7. Wear a Mask and Gloves

The CDC a few weeks ago said there was no reason to wear a mask, now they are backpedaling. What is the downside to wearing a mask? Nothing. There is so much discussion about aerosols and droplets — how big, how much, how far. Does it really matter?? The bottom line is that when we talk, sneeze, clear our throats, or cough we spread disease. Period. N95 masks protect our healthcare workers and those in close proximity to gravely ill patients. N95 masks decrease the risk of contracting the disease in high risk situations. For the average person, a simple, even homemade, mask of paper towels sandwiched between cotton can help to prevent the spread infection to others. Have you ever seen the particles floating in a ray of sunshine in your kitchen? Imagine thousands of viral particles doing the same. Just last week, Dr. Lydia Bourouiba from the Massachusetts Institute of Technology demonstrated the extent of particle travel in JAMA. The video says it all, https://jamanetwork.com/journals/jama/fullarticle/2763852. Wear a mask and decrease the risk of infecting others. Face masks also keep you from inadvertently touching your face when you are out and about. If you have gloves, wear those as well when you go out. To conserve, you can wash the gloves like your hands when you get home. Wash your hands when you remove the washed gloves. Let them dry for two days before wearing again.

8. Open Your Windows

For years, hospitals had open windows to decrease transmission rates of polio, measles, and TB. Now, we have closed window hospitals with sophisticated air flow systems. Yet, there have been numerous cases of Covid19 spreading in China in tall apartment buildings and on cruise ships, presumably through the duct systems. Ironically, in 2007, to study ways to decrease rates of influenza in case of a pandemic, British researcher Dr. Rod Escombe in “Natural Ventilation for the Prevention of Airborne Contagion” (https://core.ac.uk/download/pdf/13098227.pdf) found that just by simply opening the windows in rooms with tall ceilings resulted in twice the air flow exchange versus modern day, closed window systems. He estimated that in mechanically ventilated rooms, 39 percent of susceptible people would become infected after 24 hours of exposure to an untreated TB patient. This compared to a 33 percent infection rate in modern rooms with windows open and 11 percent in a pre-1950-style room with high ceilings and open windows. Open the windows at work (if you still have to go to an office or business) and do the same at home.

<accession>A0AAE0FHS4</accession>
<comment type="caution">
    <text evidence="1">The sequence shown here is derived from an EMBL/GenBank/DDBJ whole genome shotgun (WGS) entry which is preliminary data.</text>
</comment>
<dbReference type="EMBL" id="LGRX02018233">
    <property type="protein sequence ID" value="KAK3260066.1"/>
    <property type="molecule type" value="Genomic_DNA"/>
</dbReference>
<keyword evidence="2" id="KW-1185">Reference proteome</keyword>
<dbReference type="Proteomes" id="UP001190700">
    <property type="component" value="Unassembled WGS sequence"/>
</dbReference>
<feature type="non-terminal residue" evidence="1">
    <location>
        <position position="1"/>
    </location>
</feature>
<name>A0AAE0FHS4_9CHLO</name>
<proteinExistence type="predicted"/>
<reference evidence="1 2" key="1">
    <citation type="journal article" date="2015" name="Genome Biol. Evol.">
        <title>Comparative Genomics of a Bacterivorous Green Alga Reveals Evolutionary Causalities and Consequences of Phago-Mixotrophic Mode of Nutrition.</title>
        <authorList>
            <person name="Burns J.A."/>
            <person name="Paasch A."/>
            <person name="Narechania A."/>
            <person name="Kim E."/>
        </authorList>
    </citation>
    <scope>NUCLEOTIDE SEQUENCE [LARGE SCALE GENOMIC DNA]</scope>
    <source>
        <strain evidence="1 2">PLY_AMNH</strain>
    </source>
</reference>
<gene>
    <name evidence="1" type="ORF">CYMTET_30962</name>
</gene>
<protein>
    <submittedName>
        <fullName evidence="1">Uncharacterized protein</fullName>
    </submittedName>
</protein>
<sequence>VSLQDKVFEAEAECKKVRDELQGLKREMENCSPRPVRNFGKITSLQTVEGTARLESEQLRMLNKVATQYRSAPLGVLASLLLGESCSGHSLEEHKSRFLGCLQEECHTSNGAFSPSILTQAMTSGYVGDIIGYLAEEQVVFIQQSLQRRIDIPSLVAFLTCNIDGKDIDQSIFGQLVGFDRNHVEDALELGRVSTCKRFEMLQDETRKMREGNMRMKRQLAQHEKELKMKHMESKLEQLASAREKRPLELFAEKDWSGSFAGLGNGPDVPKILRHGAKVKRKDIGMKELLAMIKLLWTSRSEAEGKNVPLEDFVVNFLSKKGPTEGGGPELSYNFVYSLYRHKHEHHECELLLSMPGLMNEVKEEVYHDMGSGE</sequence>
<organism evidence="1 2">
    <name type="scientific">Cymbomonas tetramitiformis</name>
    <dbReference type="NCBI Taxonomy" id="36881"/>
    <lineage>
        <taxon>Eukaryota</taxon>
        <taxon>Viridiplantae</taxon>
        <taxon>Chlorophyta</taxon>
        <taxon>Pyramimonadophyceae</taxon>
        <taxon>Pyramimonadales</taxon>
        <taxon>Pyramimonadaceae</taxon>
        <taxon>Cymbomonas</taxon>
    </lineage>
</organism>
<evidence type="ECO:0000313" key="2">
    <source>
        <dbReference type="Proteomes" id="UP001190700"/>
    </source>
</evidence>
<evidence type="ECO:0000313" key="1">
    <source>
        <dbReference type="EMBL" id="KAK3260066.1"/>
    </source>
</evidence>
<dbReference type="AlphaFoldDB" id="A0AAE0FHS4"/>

The Bottom Line

I once had the opportunity to do an arrested landing on an aircraft carrier. Seconds before the landing, they yell “Prepare, prepare, prepare!” Your heart is pounding, but in the blink of an eye, you grab your harness, push your feet firmly into the ground, tuck your head and take a deep breath. Seconds to get it right. I am yelling, “Prepare, prepare, prepare!” I hope you are listening. We have a window for action to save our people and our economy from maximum devastation. We must immediately move past denial and anger, and move to acceptance and action.

Susan M Malinowski, MD

Written by

Vitreoretinal Surgeon, American Board of Ophthalmology Examination Developer, Patent Holder, Researcher, Entrepreneur

Susan M Malinowski, MD

Written by

Vitreoretinal Surgeon, American Board of Ophthalmology Examination Developer, Patent Holder, Researcher, Entrepreneur